How the coronavirus crisis has shifted priorities for Arab cities

The Saudi capital has been rapidly growing its infrastructure. (AFP)
The Saudi capital has been rapidly growing its infrastructure. (AFP)
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Updated 29 December 2020

How the coronavirus crisis has shifted priorities for Arab cities

How the coronavirus crisis has shifted priorities for Arab cities
  • Those that failed to deliver during the pandemic must embrace the three I’s: investment, infrastructure and innovation
  • Cities are vital to our well-being as centers of innovation and job-creation, generating some 80 percent of global GDP

WASHINGTON, DC: If you are looking for something new in human history, look no further than mass urbanization. Large, bustling, urban metropolises with millions of residents have become such a common feature of our world today that it’s easy to forget how new they are.

To wit: in the year 1800, roughly 3 percent of the world lived in cities and, by 1900, that number had risen to only 15 percent.

Today, some 55 percent of humans on our planet live in cities, and we are headed for two out of three people on earth as urban dwellers within a generation.

Cities are vital to our well-being. They are centers of innovation and job-creation, and generate some 80 percent of global GDP. It is no exaggeration to say that our global economy is a collection of city economies.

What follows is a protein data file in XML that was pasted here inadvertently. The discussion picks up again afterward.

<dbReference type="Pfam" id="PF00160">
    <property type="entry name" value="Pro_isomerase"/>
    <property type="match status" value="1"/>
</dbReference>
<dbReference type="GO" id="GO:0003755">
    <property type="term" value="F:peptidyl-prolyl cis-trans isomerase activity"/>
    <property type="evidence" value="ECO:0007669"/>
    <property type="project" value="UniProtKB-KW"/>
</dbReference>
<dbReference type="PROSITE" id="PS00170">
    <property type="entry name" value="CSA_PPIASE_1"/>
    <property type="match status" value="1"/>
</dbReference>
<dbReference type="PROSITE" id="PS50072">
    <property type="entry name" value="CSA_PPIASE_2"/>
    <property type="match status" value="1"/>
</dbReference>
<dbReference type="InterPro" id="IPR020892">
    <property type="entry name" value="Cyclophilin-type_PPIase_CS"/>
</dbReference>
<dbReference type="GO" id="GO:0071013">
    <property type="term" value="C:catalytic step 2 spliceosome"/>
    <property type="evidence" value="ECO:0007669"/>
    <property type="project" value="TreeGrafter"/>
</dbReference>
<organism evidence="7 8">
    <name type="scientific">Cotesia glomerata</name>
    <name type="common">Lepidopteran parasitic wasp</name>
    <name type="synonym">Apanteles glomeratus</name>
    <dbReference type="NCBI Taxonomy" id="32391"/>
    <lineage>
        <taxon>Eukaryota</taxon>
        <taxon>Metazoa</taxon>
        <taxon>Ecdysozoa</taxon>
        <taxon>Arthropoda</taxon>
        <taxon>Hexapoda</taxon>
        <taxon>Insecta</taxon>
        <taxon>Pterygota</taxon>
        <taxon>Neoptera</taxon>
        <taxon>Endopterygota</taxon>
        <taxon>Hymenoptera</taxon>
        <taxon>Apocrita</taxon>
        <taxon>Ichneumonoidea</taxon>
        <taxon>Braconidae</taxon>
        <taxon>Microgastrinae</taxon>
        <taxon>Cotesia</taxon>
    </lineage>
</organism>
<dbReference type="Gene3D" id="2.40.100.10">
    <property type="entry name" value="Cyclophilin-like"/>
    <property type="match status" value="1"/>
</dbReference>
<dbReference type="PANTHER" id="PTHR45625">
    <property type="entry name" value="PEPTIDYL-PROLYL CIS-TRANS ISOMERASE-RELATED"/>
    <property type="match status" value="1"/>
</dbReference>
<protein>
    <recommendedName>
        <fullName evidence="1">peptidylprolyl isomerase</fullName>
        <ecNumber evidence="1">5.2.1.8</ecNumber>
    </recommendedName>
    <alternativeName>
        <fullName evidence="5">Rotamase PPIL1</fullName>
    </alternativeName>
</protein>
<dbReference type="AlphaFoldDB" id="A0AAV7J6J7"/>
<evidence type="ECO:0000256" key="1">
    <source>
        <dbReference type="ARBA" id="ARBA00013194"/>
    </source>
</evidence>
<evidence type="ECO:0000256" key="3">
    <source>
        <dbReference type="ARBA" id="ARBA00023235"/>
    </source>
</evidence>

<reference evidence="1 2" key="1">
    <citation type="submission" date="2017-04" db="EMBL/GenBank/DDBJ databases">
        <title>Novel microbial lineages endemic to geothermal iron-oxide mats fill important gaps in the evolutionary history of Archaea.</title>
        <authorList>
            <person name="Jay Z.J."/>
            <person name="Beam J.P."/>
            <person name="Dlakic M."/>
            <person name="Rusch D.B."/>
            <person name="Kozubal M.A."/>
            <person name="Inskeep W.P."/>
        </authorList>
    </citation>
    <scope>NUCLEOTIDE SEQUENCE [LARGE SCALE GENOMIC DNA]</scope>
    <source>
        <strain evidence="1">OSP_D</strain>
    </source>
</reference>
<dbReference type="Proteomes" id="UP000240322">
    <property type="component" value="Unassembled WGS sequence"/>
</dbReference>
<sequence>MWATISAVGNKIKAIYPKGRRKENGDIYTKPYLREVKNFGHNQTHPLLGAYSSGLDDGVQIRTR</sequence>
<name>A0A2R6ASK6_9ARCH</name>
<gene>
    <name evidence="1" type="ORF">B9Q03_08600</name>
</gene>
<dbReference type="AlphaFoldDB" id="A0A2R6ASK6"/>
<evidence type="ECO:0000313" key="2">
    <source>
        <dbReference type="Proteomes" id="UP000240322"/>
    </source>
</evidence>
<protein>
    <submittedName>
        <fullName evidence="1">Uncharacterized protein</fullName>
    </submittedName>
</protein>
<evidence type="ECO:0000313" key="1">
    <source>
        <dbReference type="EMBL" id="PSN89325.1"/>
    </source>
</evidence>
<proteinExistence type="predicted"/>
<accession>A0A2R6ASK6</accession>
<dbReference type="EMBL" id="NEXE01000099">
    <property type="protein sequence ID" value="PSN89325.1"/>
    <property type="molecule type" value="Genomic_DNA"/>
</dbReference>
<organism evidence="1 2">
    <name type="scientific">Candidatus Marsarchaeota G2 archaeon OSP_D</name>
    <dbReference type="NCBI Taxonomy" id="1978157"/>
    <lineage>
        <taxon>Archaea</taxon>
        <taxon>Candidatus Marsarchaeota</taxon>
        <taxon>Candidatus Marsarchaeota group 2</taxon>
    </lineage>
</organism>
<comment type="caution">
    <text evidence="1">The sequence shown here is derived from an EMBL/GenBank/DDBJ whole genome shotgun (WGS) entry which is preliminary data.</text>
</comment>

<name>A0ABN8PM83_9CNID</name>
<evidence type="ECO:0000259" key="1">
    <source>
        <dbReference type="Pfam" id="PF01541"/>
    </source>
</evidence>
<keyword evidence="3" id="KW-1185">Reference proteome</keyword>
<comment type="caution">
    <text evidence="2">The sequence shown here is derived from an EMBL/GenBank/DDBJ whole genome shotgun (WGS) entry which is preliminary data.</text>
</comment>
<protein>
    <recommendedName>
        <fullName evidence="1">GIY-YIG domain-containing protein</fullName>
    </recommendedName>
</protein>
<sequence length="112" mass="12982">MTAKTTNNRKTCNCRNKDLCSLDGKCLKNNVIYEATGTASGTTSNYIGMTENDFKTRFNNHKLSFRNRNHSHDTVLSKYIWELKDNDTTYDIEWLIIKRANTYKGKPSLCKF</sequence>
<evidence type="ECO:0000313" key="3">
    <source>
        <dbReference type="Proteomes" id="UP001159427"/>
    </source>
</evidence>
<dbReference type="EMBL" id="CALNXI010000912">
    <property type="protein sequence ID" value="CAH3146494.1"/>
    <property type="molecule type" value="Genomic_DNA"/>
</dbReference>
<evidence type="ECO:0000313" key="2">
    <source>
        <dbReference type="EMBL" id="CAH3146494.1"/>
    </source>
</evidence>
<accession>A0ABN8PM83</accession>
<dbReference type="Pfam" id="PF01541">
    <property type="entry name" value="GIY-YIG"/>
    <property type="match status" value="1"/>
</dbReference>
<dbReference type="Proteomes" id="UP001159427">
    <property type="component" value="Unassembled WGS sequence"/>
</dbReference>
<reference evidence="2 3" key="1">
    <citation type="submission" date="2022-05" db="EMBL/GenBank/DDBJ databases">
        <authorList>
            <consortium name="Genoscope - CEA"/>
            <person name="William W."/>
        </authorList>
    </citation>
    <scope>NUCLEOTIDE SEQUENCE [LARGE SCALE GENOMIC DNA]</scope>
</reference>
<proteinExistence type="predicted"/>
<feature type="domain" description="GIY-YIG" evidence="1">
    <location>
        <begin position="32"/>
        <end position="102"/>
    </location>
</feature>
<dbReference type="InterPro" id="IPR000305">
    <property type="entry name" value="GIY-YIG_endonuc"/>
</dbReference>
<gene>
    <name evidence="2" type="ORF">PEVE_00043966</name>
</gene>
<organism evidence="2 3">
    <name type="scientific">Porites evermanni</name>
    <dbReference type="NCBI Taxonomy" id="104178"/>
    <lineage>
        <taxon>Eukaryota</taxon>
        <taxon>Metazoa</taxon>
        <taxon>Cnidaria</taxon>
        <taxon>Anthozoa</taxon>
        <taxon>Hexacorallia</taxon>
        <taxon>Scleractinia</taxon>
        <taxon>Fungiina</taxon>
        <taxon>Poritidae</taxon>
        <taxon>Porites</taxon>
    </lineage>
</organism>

Arab region’s cities have fared poorly compared with their counterparts in East Asia, but have kept pace with other cities in the developing world. (AFP)

According to some estimates, over the past three decades, some 2 billion people have moved from countryside to city.

If one were to paint an iconic image of our times, it should involve a newly arrived migrant to a city, preferably an Asian city with a dramatic skyline, airplanes in the sky, high-speed trains in the distance, the drumbeat of globalization in the background.

Most of the world’s rapid urbanization over this time has taken place in Africa and Asia, including, of course the Middle East and North Africa (MENA). In the MENA region in the 1960s, roughly 35 percent of the population lived in cities.

Today, almost two out of three people from the region live in cities — higher than the global average. If we can point to one defining long-term trend over the past four decades in the MENA region, it should be rapid urbanization.

Now, the city itself, of course, is not new. In fact, the first agglomeration of peoples that came together in what we might call cities grew in the fertile crescent region of Iraq some 7,000 years ago.

Middle Eastern cities take their place among the ancient and medieval worlds as great civilizational centers: Cairo, Baghdad, Damascus, Aleppo, Istanbul, Isfahan.

Recent archaeological evidence also shows that several Arabian Peninsula coastal cities from Aden to Dubai played a vital role in Silk Road trade routes, and advanced civilizational networks.

But what of the Arab world city today? How has the region fared in this historic trend of mass urbanization, and how have the region’s cities handled the COVID-19 pandemic?

Broadly speaking, with a few exceptions in the GCC states, the Arab region’s cities have fared poorly compared with their counterparts in East Asia, but have kept pace with other cities in the developing world.